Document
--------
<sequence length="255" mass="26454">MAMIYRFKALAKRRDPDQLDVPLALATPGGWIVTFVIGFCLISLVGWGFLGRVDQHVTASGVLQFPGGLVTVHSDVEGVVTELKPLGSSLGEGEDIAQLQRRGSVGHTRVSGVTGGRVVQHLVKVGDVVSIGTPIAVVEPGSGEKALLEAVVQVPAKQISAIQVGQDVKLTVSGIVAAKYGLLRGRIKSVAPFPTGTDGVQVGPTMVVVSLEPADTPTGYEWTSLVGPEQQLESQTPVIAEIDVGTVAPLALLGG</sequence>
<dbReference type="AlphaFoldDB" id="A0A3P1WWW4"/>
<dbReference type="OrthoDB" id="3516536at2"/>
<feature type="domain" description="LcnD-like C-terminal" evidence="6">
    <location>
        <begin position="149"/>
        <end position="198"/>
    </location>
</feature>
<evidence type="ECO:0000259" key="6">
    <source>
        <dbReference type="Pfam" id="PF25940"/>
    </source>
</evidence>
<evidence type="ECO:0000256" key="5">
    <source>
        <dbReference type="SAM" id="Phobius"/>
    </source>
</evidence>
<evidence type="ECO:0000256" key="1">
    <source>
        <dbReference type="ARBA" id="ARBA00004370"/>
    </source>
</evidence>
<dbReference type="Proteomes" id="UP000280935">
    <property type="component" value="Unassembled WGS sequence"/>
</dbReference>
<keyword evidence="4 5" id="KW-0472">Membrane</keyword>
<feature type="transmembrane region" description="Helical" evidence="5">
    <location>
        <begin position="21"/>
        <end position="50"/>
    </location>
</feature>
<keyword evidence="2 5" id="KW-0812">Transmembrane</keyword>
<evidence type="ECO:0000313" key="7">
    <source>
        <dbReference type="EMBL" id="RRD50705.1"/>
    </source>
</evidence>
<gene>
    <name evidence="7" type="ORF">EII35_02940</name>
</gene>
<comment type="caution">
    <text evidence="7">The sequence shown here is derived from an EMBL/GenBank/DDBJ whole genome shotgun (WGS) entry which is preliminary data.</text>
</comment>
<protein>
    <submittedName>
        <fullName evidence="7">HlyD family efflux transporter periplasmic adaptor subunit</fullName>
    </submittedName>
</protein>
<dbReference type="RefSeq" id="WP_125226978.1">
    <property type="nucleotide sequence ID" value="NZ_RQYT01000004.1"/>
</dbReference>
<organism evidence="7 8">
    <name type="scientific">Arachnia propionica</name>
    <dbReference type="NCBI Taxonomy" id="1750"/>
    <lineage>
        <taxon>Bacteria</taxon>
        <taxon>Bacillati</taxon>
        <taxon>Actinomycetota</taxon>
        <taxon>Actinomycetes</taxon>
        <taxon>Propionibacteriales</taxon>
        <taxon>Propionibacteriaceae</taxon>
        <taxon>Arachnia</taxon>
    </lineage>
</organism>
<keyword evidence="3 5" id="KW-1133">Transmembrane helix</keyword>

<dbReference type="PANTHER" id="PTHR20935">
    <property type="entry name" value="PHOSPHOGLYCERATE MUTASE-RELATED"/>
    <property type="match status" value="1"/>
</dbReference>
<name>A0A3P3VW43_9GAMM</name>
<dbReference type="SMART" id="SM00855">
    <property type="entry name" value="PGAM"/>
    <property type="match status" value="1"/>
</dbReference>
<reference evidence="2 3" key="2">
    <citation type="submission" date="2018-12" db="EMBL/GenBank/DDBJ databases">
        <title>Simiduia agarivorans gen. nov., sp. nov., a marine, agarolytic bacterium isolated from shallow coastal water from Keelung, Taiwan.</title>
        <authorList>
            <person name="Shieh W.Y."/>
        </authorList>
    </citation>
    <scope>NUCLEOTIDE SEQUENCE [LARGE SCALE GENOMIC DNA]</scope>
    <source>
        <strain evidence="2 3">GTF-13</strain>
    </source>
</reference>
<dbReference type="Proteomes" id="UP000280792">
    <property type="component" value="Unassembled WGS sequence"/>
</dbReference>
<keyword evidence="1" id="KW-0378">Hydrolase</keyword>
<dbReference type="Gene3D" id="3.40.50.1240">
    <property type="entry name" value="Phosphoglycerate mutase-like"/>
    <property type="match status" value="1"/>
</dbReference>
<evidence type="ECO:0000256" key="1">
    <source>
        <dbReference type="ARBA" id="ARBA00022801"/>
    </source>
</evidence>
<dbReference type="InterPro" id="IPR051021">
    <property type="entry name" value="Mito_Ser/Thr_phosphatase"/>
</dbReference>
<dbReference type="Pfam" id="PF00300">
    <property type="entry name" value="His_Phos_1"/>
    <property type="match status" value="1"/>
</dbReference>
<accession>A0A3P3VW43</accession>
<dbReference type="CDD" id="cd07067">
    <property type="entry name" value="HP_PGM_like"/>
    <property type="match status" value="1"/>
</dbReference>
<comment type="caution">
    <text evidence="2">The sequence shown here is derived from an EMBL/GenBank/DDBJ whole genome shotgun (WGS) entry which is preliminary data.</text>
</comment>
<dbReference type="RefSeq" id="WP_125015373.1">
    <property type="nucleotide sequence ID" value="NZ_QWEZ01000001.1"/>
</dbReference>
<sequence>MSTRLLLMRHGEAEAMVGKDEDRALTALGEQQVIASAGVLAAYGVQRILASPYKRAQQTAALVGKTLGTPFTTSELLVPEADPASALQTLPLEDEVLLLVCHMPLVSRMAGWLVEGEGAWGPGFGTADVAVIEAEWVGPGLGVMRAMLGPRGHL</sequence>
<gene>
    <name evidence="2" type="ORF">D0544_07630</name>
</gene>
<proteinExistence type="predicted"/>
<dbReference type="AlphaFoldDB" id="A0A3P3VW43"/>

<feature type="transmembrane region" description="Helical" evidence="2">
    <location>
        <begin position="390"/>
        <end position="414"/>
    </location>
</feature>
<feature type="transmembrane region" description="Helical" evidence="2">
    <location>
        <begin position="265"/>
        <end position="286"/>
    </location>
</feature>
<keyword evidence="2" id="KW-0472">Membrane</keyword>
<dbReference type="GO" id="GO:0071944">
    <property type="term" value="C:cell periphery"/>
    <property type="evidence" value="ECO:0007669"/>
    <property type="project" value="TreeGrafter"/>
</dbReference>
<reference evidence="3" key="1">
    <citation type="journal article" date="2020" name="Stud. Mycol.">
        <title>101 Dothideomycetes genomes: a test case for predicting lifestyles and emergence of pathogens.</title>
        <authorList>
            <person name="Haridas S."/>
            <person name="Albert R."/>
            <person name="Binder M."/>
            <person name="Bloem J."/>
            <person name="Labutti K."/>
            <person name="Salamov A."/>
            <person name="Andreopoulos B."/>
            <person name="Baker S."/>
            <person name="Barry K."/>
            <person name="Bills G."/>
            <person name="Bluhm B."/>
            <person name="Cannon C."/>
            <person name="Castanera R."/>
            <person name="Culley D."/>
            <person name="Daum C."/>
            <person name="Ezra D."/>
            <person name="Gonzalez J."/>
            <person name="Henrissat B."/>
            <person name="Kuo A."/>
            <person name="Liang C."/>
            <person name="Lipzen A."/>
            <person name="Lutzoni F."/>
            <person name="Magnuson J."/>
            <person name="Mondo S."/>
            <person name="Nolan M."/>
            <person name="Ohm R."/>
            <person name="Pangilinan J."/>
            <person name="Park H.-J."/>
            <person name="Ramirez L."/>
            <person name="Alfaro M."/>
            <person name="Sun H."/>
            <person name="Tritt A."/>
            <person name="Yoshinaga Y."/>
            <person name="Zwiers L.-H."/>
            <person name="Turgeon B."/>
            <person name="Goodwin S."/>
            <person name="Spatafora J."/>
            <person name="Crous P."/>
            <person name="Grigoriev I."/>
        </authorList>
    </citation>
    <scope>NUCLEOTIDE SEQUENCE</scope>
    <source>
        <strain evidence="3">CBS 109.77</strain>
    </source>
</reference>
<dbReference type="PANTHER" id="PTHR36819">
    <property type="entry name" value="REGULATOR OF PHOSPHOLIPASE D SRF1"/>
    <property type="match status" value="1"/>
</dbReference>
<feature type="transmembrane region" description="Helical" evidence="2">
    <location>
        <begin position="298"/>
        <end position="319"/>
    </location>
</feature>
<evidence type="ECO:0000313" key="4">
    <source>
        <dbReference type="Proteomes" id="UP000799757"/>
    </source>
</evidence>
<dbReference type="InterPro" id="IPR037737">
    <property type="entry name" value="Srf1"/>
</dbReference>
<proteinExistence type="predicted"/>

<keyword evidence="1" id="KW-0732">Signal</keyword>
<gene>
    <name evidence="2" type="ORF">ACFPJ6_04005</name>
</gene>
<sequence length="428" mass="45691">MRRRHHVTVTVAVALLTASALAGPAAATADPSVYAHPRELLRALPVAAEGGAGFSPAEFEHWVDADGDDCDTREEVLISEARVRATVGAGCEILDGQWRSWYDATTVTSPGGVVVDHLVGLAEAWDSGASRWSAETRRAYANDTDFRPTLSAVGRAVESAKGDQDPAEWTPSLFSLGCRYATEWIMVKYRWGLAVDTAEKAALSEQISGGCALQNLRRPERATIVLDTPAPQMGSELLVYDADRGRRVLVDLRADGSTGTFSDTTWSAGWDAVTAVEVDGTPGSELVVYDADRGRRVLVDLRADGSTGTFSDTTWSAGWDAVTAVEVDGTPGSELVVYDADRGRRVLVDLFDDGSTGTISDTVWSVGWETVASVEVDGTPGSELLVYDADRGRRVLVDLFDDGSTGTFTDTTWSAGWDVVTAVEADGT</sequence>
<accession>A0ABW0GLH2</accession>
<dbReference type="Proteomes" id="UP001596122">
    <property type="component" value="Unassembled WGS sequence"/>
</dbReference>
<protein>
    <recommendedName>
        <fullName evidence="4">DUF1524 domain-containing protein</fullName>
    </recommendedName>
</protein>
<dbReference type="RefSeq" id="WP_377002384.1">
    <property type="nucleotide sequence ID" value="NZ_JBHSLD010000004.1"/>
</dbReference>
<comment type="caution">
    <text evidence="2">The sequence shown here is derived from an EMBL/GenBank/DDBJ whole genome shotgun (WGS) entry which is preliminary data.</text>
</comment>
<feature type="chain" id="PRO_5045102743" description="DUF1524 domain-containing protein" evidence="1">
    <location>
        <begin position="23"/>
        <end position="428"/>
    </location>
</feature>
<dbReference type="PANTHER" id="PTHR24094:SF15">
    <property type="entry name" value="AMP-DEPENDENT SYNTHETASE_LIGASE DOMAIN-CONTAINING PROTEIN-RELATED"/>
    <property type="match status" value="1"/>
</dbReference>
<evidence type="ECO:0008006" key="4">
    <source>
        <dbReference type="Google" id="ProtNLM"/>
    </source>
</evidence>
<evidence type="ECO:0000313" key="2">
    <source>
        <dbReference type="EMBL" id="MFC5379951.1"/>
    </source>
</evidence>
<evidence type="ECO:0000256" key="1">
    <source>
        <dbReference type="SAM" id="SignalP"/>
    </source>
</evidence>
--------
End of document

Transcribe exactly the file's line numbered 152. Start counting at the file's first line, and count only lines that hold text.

            <person name="Bloem J."/>